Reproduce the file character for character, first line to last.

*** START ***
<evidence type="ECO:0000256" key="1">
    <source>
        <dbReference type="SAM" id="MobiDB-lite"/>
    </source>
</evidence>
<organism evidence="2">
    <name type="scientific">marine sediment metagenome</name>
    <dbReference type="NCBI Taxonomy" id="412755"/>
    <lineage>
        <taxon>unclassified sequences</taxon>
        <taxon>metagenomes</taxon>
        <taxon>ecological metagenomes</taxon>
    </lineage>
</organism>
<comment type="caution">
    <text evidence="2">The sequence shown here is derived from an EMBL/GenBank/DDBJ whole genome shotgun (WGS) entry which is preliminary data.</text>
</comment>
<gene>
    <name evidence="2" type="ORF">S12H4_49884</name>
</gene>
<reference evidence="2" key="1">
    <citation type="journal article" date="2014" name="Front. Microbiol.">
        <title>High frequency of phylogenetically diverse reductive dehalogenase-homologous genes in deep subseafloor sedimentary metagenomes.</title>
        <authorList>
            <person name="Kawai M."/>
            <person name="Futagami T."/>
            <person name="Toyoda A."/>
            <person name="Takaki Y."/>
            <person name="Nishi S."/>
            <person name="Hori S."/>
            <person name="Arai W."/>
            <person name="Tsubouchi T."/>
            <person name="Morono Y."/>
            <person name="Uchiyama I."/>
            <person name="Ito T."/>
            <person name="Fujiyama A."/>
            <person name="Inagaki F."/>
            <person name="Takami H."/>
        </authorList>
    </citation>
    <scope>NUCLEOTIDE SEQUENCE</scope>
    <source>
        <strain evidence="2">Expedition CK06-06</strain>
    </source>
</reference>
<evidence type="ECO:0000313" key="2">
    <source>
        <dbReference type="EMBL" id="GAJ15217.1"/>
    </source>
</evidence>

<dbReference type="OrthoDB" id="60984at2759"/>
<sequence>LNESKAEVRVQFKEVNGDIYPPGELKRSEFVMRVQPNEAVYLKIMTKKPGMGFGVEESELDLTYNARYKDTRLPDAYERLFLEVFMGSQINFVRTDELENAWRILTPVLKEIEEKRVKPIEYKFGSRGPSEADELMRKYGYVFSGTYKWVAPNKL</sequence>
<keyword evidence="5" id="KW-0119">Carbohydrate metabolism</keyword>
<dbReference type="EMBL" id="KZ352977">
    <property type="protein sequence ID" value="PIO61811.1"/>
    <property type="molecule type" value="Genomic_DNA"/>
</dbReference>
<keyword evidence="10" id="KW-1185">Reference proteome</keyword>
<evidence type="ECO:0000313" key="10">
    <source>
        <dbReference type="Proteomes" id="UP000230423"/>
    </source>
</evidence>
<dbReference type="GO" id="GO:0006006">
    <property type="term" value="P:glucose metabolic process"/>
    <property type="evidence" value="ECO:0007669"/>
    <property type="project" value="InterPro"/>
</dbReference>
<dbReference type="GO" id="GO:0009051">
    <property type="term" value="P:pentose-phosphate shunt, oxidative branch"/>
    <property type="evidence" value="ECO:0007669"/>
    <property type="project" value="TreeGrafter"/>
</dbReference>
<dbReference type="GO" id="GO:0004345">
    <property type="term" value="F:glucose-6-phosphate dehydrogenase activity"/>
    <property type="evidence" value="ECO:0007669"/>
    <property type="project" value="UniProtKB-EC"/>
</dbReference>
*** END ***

<evidence type="ECO:0000256" key="1">
    <source>
        <dbReference type="SAM" id="MobiDB-lite"/>
    </source>
</evidence>
<organism evidence="2">
    <name type="scientific">marine sediment metagenome</name>
    <dbReference type="NCBI Taxonomy" id="412755"/>
    <lineage>
        <taxon>unclassified sequences</taxon>
        <taxon>metagenomes</taxon>
        <taxon>ecological metagenomes</taxon>
    </lineage>
</organism>
<comment type="caution">
    <text evidence="2">The sequence shown here is derived from an EMBL/GenBank/DDBJ whole genome shotgun (WGS) entry which is preliminary data.</text>
</comment>
<gene>
    <name evidence="2" type="ORF">S12H4_49884</name>
</gene>
<reference evidence="2" key="1">
    <citation type="journal article" date="2014" name="Front. Microbiol.">
        <title>High frequency of phylogenetically diverse reductive dehalogenase-homologous genes in deep subseafloor sedimentary metagenomes.</title>
        <authorList>
            <person name="Kawai M."/>
            <person name="Futagami T."/>
            <person name="Toyoda A."/>
            <person name="Takaki Y."/>
            <person name="Nishi S."/>
            <person name="Hori S."/>
            <person name="Arai W."/>
            <person name="Tsubouchi T."/>
            <person name="Morono Y."/>
            <person name="Uchiyama I."/>
            <person name="Ito T."/>
            <person name="Fujiyama A."/>
            <person name="Inagaki F."/>
            <person name="Takami H."/>
        </authorList>
    </citation>
    <scope>NUCLEOTIDE SEQUENCE</scope>
    <source>
        <strain evidence="2">Expedition CK06-06</strain>
    </source>
</reference>
<evidence type="ECO:0000313" key="2">
    <source>
        <dbReference type="EMBL" id="GAJ15217.1"/>
    </source>
</evidence>

<dbReference type="OrthoDB" id="60984at2759"/>
<sequence>LNESKAEVRVQFKEVNGDIYPPGELKRSEFVMRVQPNEAVYLKIMTKKPGMGFGVEESELDLTYNARYKDTRLPDAYERLFLEVFMGSQINFVRTDELENAWRILTPVLKEIEEKRVKPIEYKFGSRGPSEADELMRKYGYVFSGTYKWVAPNKL</sequence>
<keyword evidence="5" id="KW-0119">Carbohydrate metabolism</keyword>
<dbReference type="EMBL" id="KZ352977">
    <property type="protein sequence ID" value="PIO61811.1"/>
    <property type="molecule type" value="Genomic_DNA"/>
</dbReference>
<keyword evidence="10" id="KW-1185">Reference proteome</keyword>
<evidence type="ECO:0000313" key="10">
    <source>
        <dbReference type="Proteomes" id="UP000230423"/>
    </source>
</evidence>
<dbReference type="GO" id="GO:0006006">
    <property type="term" value="P:glucose metabolic process"/>
    <property type="evidence" value="ECO:0007669"/>
    <property type="project" value="InterPro"/>
</dbReference>
<dbReference type="GO" id="GO:0009051">
    <property type="term" value="P:pentose-phosphate shunt, oxidative branch"/>
    <property type="evidence" value="ECO:0007669"/>
    <property type="project" value="TreeGrafter"/>
</dbReference>
<dbReference type="GO" id="GO:0004345">
    <property type="term" value="F:glucose-6-phosphate dehydrogenase activity"/>
    <property type="evidence" value="ECO:0007669"/>
    <property type="project" value="UniProtKB-EC"/>
</dbReference>